Liberian Senate to Deny Presidential Appointees With Dual Citizenship
Monrovia – President-elect George Weah is yet to start the formation of his government, in fact, he’s yet to be sworn into office, but FrontPageAfrica has reliably learned that the Senate has already decided to reject nominations of persons with dual citizenship.
Report by Henry Karmo, [email protected]
The Senate’s decision, according to sources within the Capitol, is intended to avoid people who have sworn oath of allegiance to other countries from holding positions of trust in the new government.
“We cannot continue to confirm people whose loyalty is to America; this was a mistake we have made over the years and we want to correct those wrongs. We will write the President-elect and inform him of this decision so he can take the necessary measures.
“You appoint and confirm people who have dual citizenship and at the end of the day we realize serious austerity – people taking money to pay for their mortgages in America. They don’t have loyalty to country,” our legislative source said.
According to him, the Senate is taking very seriously like never before the scrutiny of presidential nominations for positions in government.
FrontPageAfrica gathered that the Senate was embarrassed by series of query over the nationality of the Chairman of the National Elections Commission, Cllr. Jerome Korkoya, when many protests were staged for his resignation before the conduct of the elections.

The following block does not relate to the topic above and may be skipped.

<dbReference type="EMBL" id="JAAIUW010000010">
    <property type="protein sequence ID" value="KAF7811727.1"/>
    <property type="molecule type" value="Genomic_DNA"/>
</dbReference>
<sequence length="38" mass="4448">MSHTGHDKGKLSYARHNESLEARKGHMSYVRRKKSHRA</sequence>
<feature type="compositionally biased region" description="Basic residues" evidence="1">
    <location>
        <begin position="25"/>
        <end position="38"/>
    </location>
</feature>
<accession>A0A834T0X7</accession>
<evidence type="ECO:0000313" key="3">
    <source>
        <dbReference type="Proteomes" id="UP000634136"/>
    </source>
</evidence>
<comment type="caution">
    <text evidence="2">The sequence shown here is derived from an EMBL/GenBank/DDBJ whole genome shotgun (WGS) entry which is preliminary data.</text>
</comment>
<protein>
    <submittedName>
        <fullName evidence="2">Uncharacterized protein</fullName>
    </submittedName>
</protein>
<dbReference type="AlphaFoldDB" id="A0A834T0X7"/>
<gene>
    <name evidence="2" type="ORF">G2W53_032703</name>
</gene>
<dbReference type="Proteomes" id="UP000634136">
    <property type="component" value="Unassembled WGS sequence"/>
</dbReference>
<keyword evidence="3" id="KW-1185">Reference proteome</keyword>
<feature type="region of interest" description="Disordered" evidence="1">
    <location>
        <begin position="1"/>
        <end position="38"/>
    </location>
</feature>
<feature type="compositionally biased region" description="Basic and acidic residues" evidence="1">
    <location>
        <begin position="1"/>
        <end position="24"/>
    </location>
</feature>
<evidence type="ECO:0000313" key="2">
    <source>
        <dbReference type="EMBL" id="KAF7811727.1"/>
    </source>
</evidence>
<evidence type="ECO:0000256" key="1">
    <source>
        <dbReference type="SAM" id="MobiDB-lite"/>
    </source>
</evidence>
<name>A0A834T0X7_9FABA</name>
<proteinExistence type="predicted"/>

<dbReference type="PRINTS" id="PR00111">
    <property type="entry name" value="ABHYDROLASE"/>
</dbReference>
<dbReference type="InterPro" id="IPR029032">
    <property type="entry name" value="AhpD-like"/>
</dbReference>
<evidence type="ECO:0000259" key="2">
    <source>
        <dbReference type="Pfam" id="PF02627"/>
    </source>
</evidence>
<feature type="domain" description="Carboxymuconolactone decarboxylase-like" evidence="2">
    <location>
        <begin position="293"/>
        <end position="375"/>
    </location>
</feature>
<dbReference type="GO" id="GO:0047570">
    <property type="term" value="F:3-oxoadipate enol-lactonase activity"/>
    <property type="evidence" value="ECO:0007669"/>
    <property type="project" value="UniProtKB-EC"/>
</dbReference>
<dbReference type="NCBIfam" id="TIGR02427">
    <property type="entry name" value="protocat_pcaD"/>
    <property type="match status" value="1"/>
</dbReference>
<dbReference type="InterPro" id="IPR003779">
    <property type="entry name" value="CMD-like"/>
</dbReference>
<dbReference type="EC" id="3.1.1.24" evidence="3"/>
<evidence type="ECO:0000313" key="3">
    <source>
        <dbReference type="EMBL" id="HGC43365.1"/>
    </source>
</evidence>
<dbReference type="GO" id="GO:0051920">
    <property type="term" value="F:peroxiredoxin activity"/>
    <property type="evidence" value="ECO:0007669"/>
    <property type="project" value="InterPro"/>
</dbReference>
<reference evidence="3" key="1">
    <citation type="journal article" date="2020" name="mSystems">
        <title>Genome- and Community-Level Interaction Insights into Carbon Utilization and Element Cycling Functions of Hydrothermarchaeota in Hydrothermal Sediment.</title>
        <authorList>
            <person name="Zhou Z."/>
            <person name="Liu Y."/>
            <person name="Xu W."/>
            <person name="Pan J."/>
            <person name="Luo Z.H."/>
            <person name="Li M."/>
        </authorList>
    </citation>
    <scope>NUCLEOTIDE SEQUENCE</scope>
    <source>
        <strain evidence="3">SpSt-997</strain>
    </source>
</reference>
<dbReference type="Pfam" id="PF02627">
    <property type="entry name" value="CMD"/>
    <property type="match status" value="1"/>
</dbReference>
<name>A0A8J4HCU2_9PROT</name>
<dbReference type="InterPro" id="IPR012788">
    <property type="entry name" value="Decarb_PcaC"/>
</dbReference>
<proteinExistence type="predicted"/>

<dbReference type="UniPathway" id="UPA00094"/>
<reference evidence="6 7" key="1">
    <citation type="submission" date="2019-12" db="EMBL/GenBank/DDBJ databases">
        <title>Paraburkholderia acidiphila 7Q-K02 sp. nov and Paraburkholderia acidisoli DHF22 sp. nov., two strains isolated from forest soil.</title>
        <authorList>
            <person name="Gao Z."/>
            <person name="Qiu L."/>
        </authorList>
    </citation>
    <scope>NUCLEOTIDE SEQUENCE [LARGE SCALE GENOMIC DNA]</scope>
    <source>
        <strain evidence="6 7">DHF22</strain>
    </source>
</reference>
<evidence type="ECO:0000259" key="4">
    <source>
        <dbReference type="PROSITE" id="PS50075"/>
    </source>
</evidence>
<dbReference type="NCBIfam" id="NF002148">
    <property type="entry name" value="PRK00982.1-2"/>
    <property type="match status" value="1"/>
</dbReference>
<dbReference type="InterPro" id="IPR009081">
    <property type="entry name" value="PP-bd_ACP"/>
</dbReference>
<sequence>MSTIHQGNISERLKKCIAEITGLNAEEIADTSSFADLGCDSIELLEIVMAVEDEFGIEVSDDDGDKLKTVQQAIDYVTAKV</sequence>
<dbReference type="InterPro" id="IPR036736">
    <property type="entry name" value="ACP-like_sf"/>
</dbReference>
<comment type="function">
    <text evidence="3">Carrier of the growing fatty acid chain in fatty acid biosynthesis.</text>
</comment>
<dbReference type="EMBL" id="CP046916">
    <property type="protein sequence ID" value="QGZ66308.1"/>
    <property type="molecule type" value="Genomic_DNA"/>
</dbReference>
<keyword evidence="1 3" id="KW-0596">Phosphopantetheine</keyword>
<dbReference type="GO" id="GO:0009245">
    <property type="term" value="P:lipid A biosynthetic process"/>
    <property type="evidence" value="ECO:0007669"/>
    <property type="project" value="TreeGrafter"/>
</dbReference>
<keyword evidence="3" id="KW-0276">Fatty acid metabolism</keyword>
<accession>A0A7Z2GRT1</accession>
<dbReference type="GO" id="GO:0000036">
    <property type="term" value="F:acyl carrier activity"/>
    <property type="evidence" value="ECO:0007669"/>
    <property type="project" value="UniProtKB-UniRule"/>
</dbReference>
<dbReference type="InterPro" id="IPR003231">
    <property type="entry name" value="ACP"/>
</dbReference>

The Senate, according to the source, also referenced the appointment of Ellen Corkrum who once served as Managing Director of the Liberia Airport Authority (LAA) and her fiance, Melvin Johnson.
The pair were allegedly involved in squandering thousands of dollars of Liberian tax payers money and absconded to the United States.
Corkrum, one of the diaspora Liberians brought in the country by President Ellen Johnson Sirleaf under the canopy of contributing her quota to the national revival drive, mysteriously left the country in a bid to escape the Liberian government indictment against her in July 2013.
She was indicted for theft of property and economic sabotage in line with a deal that was intended to revamp the country’s lone international airport (Robert International Airport) devastated by the civil war.
The government mounted sustained and relentless efforts to have Madam Corkrum and her boyfriend (Johnson) extradited to Liberia, relying on a reported extradition treaty with the US, to face trial.
Bringing the alleged culprits back to Liberia on the strength of the ‘extradition treaty’ became a hotly debated issue across the country, with the Liberian justice authorities publicly stating that they had filed an extradition request to the US government through the Department of State and that negotiations were in the advanced stage to consummate the arrangement.
However, legal minds counter-argued the government’s claims and questioned the veracity of any existing treaty between the two nations.
To date, Corkrum is yet to face justice for her alleged act.